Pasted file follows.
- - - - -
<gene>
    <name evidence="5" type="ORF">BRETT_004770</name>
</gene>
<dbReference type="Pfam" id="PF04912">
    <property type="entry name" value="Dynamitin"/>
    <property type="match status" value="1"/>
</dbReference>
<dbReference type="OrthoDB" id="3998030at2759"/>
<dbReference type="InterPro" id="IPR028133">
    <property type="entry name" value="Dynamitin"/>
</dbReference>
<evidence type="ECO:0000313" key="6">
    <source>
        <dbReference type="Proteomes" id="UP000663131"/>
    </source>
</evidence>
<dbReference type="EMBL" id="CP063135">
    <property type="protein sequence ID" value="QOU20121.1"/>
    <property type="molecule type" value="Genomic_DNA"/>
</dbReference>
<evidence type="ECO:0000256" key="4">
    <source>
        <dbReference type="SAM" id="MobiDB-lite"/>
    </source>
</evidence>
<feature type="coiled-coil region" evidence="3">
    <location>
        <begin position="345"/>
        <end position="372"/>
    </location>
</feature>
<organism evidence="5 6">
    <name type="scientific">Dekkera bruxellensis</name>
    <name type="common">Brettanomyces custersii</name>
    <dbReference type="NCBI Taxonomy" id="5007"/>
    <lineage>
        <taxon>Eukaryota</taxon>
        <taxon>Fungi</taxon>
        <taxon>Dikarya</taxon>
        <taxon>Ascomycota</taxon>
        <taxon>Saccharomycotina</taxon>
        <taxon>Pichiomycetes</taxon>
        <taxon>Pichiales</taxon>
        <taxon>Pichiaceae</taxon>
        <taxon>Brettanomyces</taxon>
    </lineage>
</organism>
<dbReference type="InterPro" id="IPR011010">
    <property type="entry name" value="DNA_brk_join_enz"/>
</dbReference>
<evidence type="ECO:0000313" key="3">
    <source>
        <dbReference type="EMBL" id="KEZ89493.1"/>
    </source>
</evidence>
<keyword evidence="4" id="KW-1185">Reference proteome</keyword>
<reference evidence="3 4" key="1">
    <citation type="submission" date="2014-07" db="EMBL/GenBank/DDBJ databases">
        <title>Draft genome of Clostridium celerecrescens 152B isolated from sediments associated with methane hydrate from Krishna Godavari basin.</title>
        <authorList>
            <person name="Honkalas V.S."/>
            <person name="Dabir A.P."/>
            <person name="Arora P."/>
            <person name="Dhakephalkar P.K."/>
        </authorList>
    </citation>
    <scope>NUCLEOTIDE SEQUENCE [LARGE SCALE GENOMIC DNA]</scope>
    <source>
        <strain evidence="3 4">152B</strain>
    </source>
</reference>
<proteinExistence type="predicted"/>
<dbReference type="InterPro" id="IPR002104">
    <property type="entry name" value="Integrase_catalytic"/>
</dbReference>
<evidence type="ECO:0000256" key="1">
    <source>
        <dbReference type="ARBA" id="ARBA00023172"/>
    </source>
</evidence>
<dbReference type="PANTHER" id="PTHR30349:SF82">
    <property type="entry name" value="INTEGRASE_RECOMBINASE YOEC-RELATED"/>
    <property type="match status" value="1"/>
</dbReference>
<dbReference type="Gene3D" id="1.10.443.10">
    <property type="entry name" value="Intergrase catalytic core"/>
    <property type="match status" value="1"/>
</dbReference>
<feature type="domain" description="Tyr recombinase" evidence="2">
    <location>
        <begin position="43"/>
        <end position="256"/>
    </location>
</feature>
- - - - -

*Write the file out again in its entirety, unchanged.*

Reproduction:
<gene>
    <name evidence="5" type="ORF">BRETT_004770</name>
</gene>
<dbReference type="Pfam" id="PF04912">
    <property type="entry name" value="Dynamitin"/>
    <property type="match status" value="1"/>
</dbReference>
<dbReference type="OrthoDB" id="3998030at2759"/>
<dbReference type="InterPro" id="IPR028133">
    <property type="entry name" value="Dynamitin"/>
</dbReference>
<evidence type="ECO:0000313" key="6">
    <source>
        <dbReference type="Proteomes" id="UP000663131"/>
    </source>
</evidence>
<dbReference type="EMBL" id="CP063135">
    <property type="protein sequence ID" value="QOU20121.1"/>
    <property type="molecule type" value="Genomic_DNA"/>
</dbReference>
<evidence type="ECO:0000256" key="4">
    <source>
        <dbReference type="SAM" id="MobiDB-lite"/>
    </source>
</evidence>
<feature type="coiled-coil region" evidence="3">
    <location>
        <begin position="345"/>
        <end position="372"/>
    </location>
</feature>
<organism evidence="5 6">
    <name type="scientific">Dekkera bruxellensis</name>
    <name type="common">Brettanomyces custersii</name>
    <dbReference type="NCBI Taxonomy" id="5007"/>
    <lineage>
        <taxon>Eukaryota</taxon>
        <taxon>Fungi</taxon>
        <taxon>Dikarya</taxon>
        <taxon>Ascomycota</taxon>
        <taxon>Saccharomycotina</taxon>
        <taxon>Pichiomycetes</taxon>
        <taxon>Pichiales</taxon>
        <taxon>Pichiaceae</taxon>
        <taxon>Brettanomyces</taxon>
    </lineage>
</organism>
<dbReference type="InterPro" id="IPR011010">
    <property type="entry name" value="DNA_brk_join_enz"/>
</dbReference>
<evidence type="ECO:0000313" key="3">
    <source>
        <dbReference type="EMBL" id="KEZ89493.1"/>
    </source>
</evidence>
<keyword evidence="4" id="KW-1185">Reference proteome</keyword>
<reference evidence="3 4" key="1">
    <citation type="submission" date="2014-07" db="EMBL/GenBank/DDBJ databases">
        <title>Draft genome of Clostridium celerecrescens 152B isolated from sediments associated with methane hydrate from Krishna Godavari basin.</title>
        <authorList>
            <person name="Honkalas V.S."/>
            <person name="Dabir A.P."/>
            <person name="Arora P."/>
            <person name="Dhakephalkar P.K."/>
        </authorList>
    </citation>
    <scope>NUCLEOTIDE SEQUENCE [LARGE SCALE GENOMIC DNA]</scope>
    <source>
        <strain evidence="3 4">152B</strain>
    </source>
</reference>
<proteinExistence type="predicted"/>
<dbReference type="InterPro" id="IPR002104">
    <property type="entry name" value="Integrase_catalytic"/>
</dbReference>
<evidence type="ECO:0000256" key="1">
    <source>
        <dbReference type="ARBA" id="ARBA00023172"/>
    </source>
</evidence>
<dbReference type="PANTHER" id="PTHR30349:SF82">
    <property type="entry name" value="INTEGRASE_RECOMBINASE YOEC-RELATED"/>
    <property type="match status" value="1"/>
</dbReference>
<dbReference type="Gene3D" id="1.10.443.10">
    <property type="entry name" value="Intergrase catalytic core"/>
    <property type="match status" value="1"/>
</dbReference>
<feature type="domain" description="Tyr recombinase" evidence="2">
    <location>
        <begin position="43"/>
        <end position="256"/>
    </location>
</feature>